Blog

UK housing sector must meet the rapidly rising demands under an economy the Chancellor predicts will get “significantly worse.”

Last month, Chancellor Rishi Sunak’s Spring Statement served as a reality check for the country, particularly for those most impacted by the cost-of-living crisis.  

The many challenges facing the Chancellor meant the Statement fell short of delivering the support many hoped for and is now expected to have a significant impact on the wider UK housing industry. This is an industry facing the challenge of navigating an uncertain economic landscape, whilst delivering both a level of housing production the country hasn’t seen since the 1970s and a costly energy-efficiency transformation of existing housing stock.  

Undoubtedly, when it comes to housing development initiatives, this Government has ambition. For the past decade, the UK’s development of new houses per year has steadily increased – in 2011/12, 117,870 houses were completed compared to the 243,775 new homes built in 2021. But how many new homes per year are needed to free the UK from what now feels to many like a perpetual housing crisis?  

According to the National Housing Federation (NHF), 340,000 new homes per year need to be delivered to address the crisis, with 145,000 ringfenced as ‘affordable housing’. The PM’s election pledge was largely in line with this goal, aiming to ramp up production to 300,000 homes each year by “the mid-2020s”, an ambition he has recently reiterated. However, as the NHF rightly identified, to solve the housing shortage in the short- to medium-term, there’s a need for a targeted increase in the supply of affordable housing specifically.  

This is a priority at the heart of VIVID and after delivering 226 social rent houses last year, we were ranked in the top 10 associations in the country for building this tenure type. Additionally, through our strategic partnership with BoKlok UK, we’ve embraced modular construction as an innovative solution for quickly increasing the supply of affordable and sustainable homes.  

Considering the extensive nature of demands for change and development facing the housing industry, it’s worth considering the challenging landscape that lies ahead.  

Firstly, the cost-of-living crisis is poised to create an even more significant strain on those seeking to purchase and rent affordable housing. The level of support offered by the Chancellor to those most severely affected by the crisis will lay a financial burden on the shoulders of those most in need of respite. Within VIVID, we’ve witnessed an increasing number of residents now battling with rising energy bills and fuel costs. For many, their allotted £20 per week budget for food and household essentials used to get them 20 items and will now only stretch to 17.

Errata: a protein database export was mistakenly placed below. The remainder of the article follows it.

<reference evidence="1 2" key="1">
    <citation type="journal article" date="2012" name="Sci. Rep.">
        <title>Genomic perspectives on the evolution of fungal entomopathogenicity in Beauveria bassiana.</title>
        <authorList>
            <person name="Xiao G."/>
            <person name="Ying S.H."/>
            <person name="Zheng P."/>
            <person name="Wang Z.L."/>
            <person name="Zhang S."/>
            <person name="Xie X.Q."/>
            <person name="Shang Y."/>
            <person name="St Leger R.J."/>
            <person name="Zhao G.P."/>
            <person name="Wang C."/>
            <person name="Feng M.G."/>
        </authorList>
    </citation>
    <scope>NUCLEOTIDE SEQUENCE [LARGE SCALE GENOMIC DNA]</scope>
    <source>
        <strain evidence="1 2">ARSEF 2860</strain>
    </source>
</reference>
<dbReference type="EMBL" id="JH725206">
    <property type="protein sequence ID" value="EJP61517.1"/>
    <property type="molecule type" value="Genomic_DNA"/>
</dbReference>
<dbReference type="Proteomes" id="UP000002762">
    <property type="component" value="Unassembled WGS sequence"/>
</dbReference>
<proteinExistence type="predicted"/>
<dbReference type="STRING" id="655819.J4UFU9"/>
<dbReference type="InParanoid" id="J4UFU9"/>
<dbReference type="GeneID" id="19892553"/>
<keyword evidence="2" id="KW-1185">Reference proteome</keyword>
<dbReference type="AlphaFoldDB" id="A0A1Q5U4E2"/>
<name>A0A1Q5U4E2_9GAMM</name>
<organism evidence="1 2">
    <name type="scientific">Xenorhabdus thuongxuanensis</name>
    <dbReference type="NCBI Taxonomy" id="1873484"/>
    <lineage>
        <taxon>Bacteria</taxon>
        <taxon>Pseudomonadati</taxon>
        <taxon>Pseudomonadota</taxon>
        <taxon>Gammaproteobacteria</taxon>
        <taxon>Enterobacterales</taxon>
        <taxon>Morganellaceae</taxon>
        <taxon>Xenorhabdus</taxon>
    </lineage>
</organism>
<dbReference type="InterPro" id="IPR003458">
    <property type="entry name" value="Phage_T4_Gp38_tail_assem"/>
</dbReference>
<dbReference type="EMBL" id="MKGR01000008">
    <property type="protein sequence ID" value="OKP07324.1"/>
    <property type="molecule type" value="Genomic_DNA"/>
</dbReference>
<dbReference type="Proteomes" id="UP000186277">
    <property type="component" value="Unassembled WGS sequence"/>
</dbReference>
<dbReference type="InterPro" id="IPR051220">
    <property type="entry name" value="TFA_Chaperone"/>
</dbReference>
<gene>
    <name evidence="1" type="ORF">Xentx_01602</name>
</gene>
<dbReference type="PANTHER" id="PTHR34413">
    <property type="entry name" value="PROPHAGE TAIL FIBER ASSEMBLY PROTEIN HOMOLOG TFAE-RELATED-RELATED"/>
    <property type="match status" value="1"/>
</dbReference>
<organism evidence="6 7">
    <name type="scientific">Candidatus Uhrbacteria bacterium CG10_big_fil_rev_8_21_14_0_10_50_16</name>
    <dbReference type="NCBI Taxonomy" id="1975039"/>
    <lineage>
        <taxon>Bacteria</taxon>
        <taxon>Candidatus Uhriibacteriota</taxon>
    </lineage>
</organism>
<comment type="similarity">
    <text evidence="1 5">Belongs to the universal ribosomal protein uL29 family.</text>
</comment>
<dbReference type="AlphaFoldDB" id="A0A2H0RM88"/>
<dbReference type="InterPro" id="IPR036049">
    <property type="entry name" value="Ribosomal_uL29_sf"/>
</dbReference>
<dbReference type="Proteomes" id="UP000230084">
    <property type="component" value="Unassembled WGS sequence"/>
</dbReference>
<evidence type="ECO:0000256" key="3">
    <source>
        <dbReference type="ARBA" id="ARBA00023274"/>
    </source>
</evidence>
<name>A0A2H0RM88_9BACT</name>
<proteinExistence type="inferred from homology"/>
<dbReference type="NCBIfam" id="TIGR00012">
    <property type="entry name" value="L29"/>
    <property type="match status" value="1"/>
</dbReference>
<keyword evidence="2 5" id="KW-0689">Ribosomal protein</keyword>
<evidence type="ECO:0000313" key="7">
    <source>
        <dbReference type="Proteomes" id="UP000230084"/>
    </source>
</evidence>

The limited ability of the Chancellor alone to meet the economic impacts of the war in Ukraine, which has disrupted global supply chains and exasperated the soaring energy prices and record-breaking inflation rates is another challenge for the sector. Supply chain disruptions have quickly led to a shortage of materials, staff and delays in transport, all of which will significantly affect construction costs. Additionally, the squeeze on finances may lessen the broader appetite and ability to buy houses and lead to a plateau in prices. All these factors only create a greater sense of economic uncertainty that might ultimately see less development of new homes when they’re needed the most. 

Alongside the ramping up of development activity, there’s growing support for a ‘National Retrofit Strategy’ backed by government investment to transform existing housing stock into more eco-friendly, energy-efficient homes to support our net zero carbon target. No doubt more energy efficient homes will deliver significant running costs savings for residents, but this transformation is extremely costly for landlords. As an example, VIVID has set aside over £700 million to support our energy-related projects across our existing housing stock.  

While some housing associations like VIVID remain financially strong enough to navigate through uncertain periods and continue to deliver more homes at pace, I’m concerned we could see widespread development hesitancy amongst others which would prove fatal for addressing the shortage of homes.  

If the yearly housing targets are to be met and critical retrofit schemes initiated, there must be an ‘all hands on deck’ approach across the sector between the government, housing associations, and private developers. Each of these parties have a crucial role in this delicate eco-system – an eco-system that would benefit from an injection of economic confidence through continued long-term government investment and forward-looking policy initiatives.  

While some housing associations like VIVID remain financially strong enough to navigate through uncertain periods and continue to deliver more homes at pace, I’m concerned we could see widespread development hesitancy amongst others which would prove fatal for addressing the shortage of homes.

Latest Tweet

Want to know about the steps we’re taking to become a more #sustainable business? As a responsible company we recog… https://t.co/iK4c8V3Yfd

Find out more